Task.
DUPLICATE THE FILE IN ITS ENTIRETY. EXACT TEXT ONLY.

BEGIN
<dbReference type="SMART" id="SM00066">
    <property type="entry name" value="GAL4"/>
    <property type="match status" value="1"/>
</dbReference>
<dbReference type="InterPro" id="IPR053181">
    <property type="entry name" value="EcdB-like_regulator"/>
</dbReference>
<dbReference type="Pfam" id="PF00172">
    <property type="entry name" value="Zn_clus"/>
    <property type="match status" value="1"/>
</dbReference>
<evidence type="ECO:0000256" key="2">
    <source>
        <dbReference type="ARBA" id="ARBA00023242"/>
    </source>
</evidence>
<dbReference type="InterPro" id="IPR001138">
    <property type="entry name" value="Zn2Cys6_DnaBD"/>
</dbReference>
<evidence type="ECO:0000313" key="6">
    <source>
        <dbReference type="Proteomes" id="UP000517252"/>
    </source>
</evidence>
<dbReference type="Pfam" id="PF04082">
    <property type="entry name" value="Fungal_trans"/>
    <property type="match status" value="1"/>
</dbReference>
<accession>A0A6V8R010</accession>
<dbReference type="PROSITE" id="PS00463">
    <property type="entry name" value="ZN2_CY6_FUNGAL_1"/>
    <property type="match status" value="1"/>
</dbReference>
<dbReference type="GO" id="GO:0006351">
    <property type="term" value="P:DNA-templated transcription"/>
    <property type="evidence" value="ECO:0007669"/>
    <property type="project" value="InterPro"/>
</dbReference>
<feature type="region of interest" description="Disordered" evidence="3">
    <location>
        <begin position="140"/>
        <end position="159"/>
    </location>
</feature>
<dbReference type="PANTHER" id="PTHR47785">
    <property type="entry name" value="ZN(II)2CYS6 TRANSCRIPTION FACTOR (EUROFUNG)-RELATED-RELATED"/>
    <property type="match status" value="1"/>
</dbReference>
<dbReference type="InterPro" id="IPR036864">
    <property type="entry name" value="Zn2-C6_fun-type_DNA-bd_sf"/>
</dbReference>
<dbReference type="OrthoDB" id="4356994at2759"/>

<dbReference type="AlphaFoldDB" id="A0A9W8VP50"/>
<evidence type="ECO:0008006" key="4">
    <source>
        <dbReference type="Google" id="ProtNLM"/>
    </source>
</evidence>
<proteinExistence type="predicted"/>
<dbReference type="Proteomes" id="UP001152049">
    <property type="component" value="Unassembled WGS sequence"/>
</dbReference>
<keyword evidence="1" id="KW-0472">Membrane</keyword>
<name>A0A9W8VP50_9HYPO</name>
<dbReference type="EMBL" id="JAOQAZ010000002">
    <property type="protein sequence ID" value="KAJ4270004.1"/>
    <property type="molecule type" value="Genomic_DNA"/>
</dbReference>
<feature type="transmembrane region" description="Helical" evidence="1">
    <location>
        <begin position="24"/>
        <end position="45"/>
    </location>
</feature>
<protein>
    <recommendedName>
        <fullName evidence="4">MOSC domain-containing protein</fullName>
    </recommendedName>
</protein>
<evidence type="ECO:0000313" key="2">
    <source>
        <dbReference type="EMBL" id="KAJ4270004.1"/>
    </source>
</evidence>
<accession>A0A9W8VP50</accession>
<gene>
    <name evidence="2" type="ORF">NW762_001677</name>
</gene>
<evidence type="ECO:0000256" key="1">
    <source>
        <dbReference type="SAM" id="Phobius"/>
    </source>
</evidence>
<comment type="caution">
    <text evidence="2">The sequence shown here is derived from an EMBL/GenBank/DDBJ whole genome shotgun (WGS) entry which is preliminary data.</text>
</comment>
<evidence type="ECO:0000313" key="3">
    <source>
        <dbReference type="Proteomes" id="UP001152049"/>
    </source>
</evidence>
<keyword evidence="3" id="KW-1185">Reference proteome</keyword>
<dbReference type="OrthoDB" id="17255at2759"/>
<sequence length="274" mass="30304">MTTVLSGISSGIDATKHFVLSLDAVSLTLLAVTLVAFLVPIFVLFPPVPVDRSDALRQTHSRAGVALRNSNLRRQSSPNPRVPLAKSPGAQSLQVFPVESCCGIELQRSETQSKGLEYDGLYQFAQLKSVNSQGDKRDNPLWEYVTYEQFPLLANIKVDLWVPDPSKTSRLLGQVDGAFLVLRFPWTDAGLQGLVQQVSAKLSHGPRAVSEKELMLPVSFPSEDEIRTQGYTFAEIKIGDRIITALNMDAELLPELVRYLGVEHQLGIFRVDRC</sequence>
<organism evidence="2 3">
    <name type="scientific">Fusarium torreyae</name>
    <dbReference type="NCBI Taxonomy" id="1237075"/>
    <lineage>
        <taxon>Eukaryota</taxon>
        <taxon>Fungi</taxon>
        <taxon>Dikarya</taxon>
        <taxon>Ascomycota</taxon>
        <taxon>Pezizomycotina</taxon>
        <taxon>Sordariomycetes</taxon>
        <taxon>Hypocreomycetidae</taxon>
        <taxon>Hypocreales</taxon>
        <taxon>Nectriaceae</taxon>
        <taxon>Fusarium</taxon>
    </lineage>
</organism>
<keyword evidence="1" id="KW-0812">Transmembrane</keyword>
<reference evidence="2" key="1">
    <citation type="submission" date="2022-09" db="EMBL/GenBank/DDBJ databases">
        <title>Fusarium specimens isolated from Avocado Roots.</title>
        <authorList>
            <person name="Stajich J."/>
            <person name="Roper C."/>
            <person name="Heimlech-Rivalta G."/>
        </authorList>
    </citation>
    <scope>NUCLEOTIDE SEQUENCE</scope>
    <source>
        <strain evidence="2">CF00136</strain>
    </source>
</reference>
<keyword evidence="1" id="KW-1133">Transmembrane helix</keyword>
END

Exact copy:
<dbReference type="SMART" id="SM00066">
    <property type="entry name" value="GAL4"/>
    <property type="match status" value="1"/>
</dbReference>
<dbReference type="InterPro" id="IPR053181">
    <property type="entry name" value="EcdB-like_regulator"/>
</dbReference>
<dbReference type="Pfam" id="PF00172">
    <property type="entry name" value="Zn_clus"/>
    <property type="match status" value="1"/>
</dbReference>
<evidence type="ECO:0000256" key="2">
    <source>
        <dbReference type="ARBA" id="ARBA00023242"/>
    </source>
</evidence>
<dbReference type="InterPro" id="IPR001138">
    <property type="entry name" value="Zn2Cys6_DnaBD"/>
</dbReference>
<evidence type="ECO:0000313" key="6">
    <source>
        <dbReference type="Proteomes" id="UP000517252"/>
    </source>
</evidence>
<dbReference type="Pfam" id="PF04082">
    <property type="entry name" value="Fungal_trans"/>
    <property type="match status" value="1"/>
</dbReference>
<accession>A0A6V8R010</accession>
<dbReference type="PROSITE" id="PS00463">
    <property type="entry name" value="ZN2_CY6_FUNGAL_1"/>
    <property type="match status" value="1"/>
</dbReference>
<dbReference type="GO" id="GO:0006351">
    <property type="term" value="P:DNA-templated transcription"/>
    <property type="evidence" value="ECO:0007669"/>
    <property type="project" value="InterPro"/>
</dbReference>
<feature type="region of interest" description="Disordered" evidence="3">
    <location>
        <begin position="140"/>
        <end position="159"/>
    </location>
</feature>
<dbReference type="PANTHER" id="PTHR47785">
    <property type="entry name" value="ZN(II)2CYS6 TRANSCRIPTION FACTOR (EUROFUNG)-RELATED-RELATED"/>
    <property type="match status" value="1"/>
</dbReference>
<dbReference type="InterPro" id="IPR036864">
    <property type="entry name" value="Zn2-C6_fun-type_DNA-bd_sf"/>
</dbReference>
<dbReference type="OrthoDB" id="4356994at2759"/>

<dbReference type="AlphaFoldDB" id="A0A9W8VP50"/>
<evidence type="ECO:0008006" key="4">
    <source>
        <dbReference type="Google" id="ProtNLM"/>
    </source>
</evidence>
<proteinExistence type="predicted"/>
<dbReference type="Proteomes" id="UP001152049">
    <property type="component" value="Unassembled WGS sequence"/>
</dbReference>
<keyword evidence="1" id="KW-0472">Membrane</keyword>
<name>A0A9W8VP50_9HYPO</name>
<dbReference type="EMBL" id="JAOQAZ010000002">
    <property type="protein sequence ID" value="KAJ4270004.1"/>
    <property type="molecule type" value="Genomic_DNA"/>
</dbReference>
<feature type="transmembrane region" description="Helical" evidence="1">
    <location>
        <begin position="24"/>
        <end position="45"/>
    </location>
</feature>
<protein>
    <recommendedName>
        <fullName evidence="4">MOSC domain-containing protein</fullName>
    </recommendedName>
</protein>
<evidence type="ECO:0000313" key="2">
    <source>
        <dbReference type="EMBL" id="KAJ4270004.1"/>
    </source>
</evidence>
<accession>A0A9W8VP50</accession>
<gene>
    <name evidence="2" type="ORF">NW762_001677</name>
</gene>
<evidence type="ECO:0000256" key="1">
    <source>
        <dbReference type="SAM" id="Phobius"/>
    </source>
</evidence>
<comment type="caution">
    <text evidence="2">The sequence shown here is derived from an EMBL/GenBank/DDBJ whole genome shotgun (WGS) entry which is preliminary data.</text>
</comment>
<evidence type="ECO:0000313" key="3">
    <source>
        <dbReference type="Proteomes" id="UP001152049"/>
    </source>
</evidence>
<keyword evidence="3" id="KW-1185">Reference proteome</keyword>
<dbReference type="OrthoDB" id="17255at2759"/>
<sequence length="274" mass="30304">MTTVLSGISSGIDATKHFVLSLDAVSLTLLAVTLVAFLVPIFVLFPPVPVDRSDALRQTHSRAGVALRNSNLRRQSSPNPRVPLAKSPGAQSLQVFPVESCCGIELQRSETQSKGLEYDGLYQFAQLKSVNSQGDKRDNPLWEYVTYEQFPLLANIKVDLWVPDPSKTSRLLGQVDGAFLVLRFPWTDAGLQGLVQQVSAKLSHGPRAVSEKELMLPVSFPSEDEIRTQGYTFAEIKIGDRIITALNMDAELLPELVRYLGVEHQLGIFRVDRC</sequence>
<organism evidence="2 3">
    <name type="scientific">Fusarium torreyae</name>
    <dbReference type="NCBI Taxonomy" id="1237075"/>
    <lineage>
        <taxon>Eukaryota</taxon>
        <taxon>Fungi</taxon>
        <taxon>Dikarya</taxon>
        <taxon>Ascomycota</taxon>
        <taxon>Pezizomycotina</taxon>
        <taxon>Sordariomycetes</taxon>
        <taxon>Hypocreomycetidae</taxon>
        <taxon>Hypocreales</taxon>
        <taxon>Nectriaceae</taxon>
        <taxon>Fusarium</taxon>
    </lineage>
</organism>
<keyword evidence="1" id="KW-0812">Transmembrane</keyword>
<reference evidence="2" key="1">
    <citation type="submission" date="2022-09" db="EMBL/GenBank/DDBJ databases">
        <title>Fusarium specimens isolated from Avocado Roots.</title>
        <authorList>
            <person name="Stajich J."/>
            <person name="Roper C."/>
            <person name="Heimlech-Rivalta G."/>
        </authorList>
    </citation>
    <scope>NUCLEOTIDE SEQUENCE</scope>
    <source>
        <strain evidence="2">CF00136</strain>
    </source>
</reference>
<keyword evidence="1" id="KW-1133">Transmembrane helix</keyword>